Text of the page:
Monday, June 14, 2010

Europe's Oil Price Spike

In our relentless focus on the excesses of the financial sector, many Americans have forgotten that the severe recession we've just experienced was at least exacerbated, if not partially caused by an oil price shock. Now it might be Europe's turn, as the Euro continues its slide against the US dollar. It's a fairly obvious point that a weakening Euro increases the cost of all commodity imports into the EU's Eurozone, while reducing the effective revenue for any exports made with them. Yet when the import is oil, the effects go beyond international competitiveness.

Oil prices have roughly doubled in dollar terms since their low point in January 2009, but they have gone up by an extra 25% in Euros per barrel over the same interval. The divergence this year is even more striking, as the Euro retreats from its highs of last December. Since January 1, oil is up by nearly 6% in €/bbl but down by nearly 12% in $/bbl, as shown in the chart blow. A further retreat to Euro-dollar parity would see the Eurozone's businesses paying nearly as much for oil in their own currency as they did in September 2008, the last time the US saw prices over $100 per barrel.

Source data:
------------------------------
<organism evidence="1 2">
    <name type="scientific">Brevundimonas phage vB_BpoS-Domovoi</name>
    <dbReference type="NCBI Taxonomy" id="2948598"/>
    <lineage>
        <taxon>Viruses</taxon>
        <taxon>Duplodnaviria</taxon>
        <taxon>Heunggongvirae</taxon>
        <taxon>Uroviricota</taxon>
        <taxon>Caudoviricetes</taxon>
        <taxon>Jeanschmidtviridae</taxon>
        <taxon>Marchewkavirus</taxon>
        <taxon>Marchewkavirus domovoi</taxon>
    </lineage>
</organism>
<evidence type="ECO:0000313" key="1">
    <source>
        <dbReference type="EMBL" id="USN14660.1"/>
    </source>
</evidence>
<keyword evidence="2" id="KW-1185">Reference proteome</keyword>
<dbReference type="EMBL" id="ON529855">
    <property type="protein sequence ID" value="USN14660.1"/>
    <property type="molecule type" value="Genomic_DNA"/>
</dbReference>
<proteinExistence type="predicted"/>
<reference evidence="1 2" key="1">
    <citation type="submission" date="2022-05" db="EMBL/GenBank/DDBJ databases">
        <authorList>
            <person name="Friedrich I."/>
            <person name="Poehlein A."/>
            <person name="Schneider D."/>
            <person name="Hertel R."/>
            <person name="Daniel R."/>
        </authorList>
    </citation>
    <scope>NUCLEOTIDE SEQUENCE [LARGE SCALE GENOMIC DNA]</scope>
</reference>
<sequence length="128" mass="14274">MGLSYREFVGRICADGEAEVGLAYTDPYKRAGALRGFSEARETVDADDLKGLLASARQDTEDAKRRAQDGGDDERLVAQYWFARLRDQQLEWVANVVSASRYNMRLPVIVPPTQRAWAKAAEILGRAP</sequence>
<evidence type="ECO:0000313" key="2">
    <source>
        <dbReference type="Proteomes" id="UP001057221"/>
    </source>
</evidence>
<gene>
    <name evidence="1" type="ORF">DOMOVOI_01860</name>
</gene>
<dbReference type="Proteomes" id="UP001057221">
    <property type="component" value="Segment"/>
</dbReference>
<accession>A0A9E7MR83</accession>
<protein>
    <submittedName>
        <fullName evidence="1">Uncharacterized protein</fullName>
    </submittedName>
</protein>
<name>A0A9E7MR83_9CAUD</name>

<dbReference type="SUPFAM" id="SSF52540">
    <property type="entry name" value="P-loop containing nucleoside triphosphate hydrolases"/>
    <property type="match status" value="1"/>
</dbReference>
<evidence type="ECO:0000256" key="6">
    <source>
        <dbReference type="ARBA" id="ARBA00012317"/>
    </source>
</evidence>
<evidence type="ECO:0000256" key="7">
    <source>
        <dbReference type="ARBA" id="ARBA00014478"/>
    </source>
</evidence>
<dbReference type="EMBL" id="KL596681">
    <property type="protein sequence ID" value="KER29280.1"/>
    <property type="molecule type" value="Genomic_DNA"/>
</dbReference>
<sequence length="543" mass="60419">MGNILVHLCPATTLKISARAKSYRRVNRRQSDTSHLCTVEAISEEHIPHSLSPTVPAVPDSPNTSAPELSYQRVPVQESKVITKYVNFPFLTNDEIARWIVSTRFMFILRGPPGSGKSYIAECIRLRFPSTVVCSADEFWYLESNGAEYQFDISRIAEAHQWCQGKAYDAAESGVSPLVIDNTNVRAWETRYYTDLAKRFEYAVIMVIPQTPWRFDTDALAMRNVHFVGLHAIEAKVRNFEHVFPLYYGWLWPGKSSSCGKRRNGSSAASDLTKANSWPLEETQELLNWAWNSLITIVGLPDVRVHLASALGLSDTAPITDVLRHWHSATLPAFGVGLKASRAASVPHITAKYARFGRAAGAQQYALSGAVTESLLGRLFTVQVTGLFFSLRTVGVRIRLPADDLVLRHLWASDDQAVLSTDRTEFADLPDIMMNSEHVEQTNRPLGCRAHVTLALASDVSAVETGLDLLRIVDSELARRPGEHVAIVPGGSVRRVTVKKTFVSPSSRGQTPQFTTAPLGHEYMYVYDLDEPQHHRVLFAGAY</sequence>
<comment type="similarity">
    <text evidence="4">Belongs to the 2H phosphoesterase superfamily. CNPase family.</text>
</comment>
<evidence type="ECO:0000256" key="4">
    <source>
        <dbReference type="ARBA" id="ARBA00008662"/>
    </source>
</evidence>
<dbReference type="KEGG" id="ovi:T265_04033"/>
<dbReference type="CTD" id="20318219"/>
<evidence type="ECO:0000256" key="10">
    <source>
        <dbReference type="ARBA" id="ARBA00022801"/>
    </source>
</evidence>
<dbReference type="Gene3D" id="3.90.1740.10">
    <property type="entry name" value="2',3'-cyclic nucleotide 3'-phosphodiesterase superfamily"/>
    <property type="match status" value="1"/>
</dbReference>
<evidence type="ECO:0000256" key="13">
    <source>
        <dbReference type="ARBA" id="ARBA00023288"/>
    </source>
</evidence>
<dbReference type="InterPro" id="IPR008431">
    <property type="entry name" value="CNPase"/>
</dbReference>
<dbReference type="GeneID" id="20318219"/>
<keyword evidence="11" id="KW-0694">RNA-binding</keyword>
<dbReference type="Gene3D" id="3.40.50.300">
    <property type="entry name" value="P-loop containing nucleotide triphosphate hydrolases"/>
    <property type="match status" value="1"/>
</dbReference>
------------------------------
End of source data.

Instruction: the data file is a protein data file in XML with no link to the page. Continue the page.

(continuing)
The previous strength of the Euro partially insulated the Continent's businesses and consumers from the worst oil-price pain of the first half of 2008. When oil reached its all-time high of $145/bbl in July of that year, it was barely over €90/bbl. Then, as oil prices ebbed, the strong currency/weak oil combo provided a substantial economic stimulus to Europe lasting well into 2009, with oil averaging just €44/bbl last year, compared to $62 here.

The shoe is on the other foot, for now, as Europe enjoys little of the recent weakening of oil prices from levels above $80/bbl, while experiencing a mini-spike since the start of the year. And with various pundits suggesting the Euro still has a ways to fall, Europe could be facing oil prices over €70/bbl, instead of the roughly €60/bbl for which UK Brent Crude effectively trades today. That would compound the fallout from the EU's fiscal crisis and amplify the risk of a double-dip recession, perhaps even globally.

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